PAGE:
Students pursing research as a capstone will need to complete:

  • 1/2 credit of GEOS 550 or 560 during their junior spring semester
  • 1/2 credit of GEOS 550 or 560 during their senior fall semester

Students pursing an internship as a capstone will need to complete:

  • 1 credit of GEOS 500 in senior fall or spring. Credit is accrued in the fall for internships completed in the summer between junior and senior year and in the spring for internships taking place in the fall of senior year.

Students pursing field camp a capstone will need to complete:

  • an approved off-campus field camp course during the summer between their junior and senior year. 


Students pursuing independent or student-faculty research projects as their capstone may be considered for departmental honors if their resulting thesis demonstrates superior quality of work. Your advisor can nominate your thesis for Honors consideration at the end of the fall semester of your senior year based on your capstone research project. To be considered for Honors, you must have a cumulative GPA across the College of 3.5. Only students doing independent or student faculty research for the capstone can be considered for Honors (i.e., either GEOS 550 or 560). Honors will be awarded by vote of department faculty after a thesis defense.

Independent study and independent research

Many of our students pursue independent or student-faculty research projects during the course of their GEOS major. Although the majority of research projects are completed as capstone experiences, there are often opportunities and funding for students to engage in research activities as early as their sophomore year. Interested students should contact departmental faculty to find out what kind of research opportunities are available. Students involved in research often present their work at local, national, and international conferences.


Internships are a popular way for GEOS majors to fulfill their capstone requirement and are highly encouraged by the department. GEOS majors have interned at state and federal agencies, environmental consulting companies, and more. Students interested in pursuing internships at any stage of their degree can reach out to departmental faculty for assistance in finding appropriate internships. Students wishing to use an internship for fulfill their capstone requirement must have the internship approved by the department and follow the department guidelines for receiving credit.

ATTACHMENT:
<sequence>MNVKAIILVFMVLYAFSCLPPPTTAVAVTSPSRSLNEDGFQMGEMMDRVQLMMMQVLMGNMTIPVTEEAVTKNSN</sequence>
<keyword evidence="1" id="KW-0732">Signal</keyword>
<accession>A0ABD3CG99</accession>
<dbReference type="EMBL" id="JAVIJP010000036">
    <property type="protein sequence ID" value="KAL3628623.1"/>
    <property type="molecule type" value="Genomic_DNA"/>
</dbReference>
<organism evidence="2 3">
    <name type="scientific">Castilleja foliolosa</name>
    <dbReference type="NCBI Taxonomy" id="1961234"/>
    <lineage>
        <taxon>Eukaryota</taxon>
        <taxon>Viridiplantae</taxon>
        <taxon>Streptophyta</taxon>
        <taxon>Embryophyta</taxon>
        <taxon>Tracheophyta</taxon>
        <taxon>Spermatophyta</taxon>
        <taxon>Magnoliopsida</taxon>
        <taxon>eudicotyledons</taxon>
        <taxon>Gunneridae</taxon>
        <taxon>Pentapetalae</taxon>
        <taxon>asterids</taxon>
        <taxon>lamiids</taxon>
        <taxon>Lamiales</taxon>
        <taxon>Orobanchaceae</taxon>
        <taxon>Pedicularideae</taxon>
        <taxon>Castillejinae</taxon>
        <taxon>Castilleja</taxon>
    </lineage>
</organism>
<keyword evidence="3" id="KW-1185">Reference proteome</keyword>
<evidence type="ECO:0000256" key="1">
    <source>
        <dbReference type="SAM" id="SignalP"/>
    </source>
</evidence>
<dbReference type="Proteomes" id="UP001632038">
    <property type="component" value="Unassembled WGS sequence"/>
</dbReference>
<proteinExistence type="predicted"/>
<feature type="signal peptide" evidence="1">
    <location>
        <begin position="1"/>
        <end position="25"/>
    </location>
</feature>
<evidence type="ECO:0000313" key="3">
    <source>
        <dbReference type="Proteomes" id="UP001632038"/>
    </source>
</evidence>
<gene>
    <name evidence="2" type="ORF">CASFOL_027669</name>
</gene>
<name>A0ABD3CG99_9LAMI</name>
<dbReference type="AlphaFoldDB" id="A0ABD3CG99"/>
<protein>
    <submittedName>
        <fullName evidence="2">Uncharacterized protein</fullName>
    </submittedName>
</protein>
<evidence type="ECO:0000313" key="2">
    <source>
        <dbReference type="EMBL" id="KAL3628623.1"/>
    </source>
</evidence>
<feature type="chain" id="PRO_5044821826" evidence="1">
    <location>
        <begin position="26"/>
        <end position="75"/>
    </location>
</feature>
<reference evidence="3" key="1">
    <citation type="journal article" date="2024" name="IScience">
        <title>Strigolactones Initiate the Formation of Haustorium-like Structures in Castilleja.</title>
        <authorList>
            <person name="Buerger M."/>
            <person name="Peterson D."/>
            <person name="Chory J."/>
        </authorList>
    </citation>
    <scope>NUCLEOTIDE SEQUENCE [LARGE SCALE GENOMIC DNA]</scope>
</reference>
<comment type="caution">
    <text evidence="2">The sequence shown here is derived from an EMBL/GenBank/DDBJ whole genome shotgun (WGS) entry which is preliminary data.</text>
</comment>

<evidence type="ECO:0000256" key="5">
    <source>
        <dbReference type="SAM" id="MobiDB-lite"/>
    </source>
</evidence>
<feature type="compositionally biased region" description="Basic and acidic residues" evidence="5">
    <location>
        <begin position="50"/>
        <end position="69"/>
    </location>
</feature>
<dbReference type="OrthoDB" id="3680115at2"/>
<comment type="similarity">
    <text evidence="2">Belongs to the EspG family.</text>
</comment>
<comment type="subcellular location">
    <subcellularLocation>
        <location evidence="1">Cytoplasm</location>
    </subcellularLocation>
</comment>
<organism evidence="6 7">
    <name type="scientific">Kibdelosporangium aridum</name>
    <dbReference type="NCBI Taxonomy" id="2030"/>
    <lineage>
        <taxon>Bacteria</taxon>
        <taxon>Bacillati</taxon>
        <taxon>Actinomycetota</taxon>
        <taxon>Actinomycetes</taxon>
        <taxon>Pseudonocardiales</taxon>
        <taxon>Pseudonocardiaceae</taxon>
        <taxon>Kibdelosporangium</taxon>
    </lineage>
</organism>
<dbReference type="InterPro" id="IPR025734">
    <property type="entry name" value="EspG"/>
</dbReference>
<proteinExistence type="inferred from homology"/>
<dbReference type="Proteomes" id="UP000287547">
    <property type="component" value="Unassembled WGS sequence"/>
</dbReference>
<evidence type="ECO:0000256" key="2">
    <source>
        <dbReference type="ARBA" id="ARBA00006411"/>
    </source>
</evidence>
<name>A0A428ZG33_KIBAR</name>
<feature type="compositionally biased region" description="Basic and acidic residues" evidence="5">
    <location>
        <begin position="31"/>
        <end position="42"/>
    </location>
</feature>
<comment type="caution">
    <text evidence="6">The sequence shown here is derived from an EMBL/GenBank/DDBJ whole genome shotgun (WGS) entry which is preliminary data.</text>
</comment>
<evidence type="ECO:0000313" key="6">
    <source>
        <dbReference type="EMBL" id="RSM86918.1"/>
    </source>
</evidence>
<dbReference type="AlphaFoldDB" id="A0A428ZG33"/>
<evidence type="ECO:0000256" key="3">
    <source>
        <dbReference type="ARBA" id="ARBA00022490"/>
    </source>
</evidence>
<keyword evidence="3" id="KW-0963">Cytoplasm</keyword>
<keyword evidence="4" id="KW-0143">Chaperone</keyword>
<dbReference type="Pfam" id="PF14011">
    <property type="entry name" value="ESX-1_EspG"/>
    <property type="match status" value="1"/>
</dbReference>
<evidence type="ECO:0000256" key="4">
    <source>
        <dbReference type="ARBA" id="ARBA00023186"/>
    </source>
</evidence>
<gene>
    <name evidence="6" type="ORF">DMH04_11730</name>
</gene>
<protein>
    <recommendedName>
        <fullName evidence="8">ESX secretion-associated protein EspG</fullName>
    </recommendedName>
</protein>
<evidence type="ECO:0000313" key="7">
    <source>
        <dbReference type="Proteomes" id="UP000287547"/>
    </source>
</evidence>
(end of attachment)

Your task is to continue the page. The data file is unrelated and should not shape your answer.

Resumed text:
Co-curricular activities/programs

Each year the department sponsors a variety of field trips for majors and those taking certain geosciences courses.

These trips include excursions sponsored through the Arctic and Alpine Climate Change Research Program (AACCRE) and by the The David and Cary Cassa Fund. Recent trips through AACCRE include Hoodo Mountain, British Columbia, Ellesmere Island, and Iceland. Recent trips through the Cassa fund include Costa Rica and Arizona and New Mexico

There is also a Geology Club, a student-run group that organizes field trips and arranges for speakers during the year. Any Dickinson student may join the group, and it is common for some non-majors to belong. 

Opportunities for off-campus study

To be an effective Geoscientist, it benefits you to have seen as much of the planet as possible. This helps you appreciate the atmospheric, hydrospheric, biospheric, and geospheric diversity of our planet.  With proper advance planning and declaring your major early, you can take some interesting courses abroad and see more of the world

Additional Remarks

To learn more about our Geo Sciences departmental offerings, check out the links below: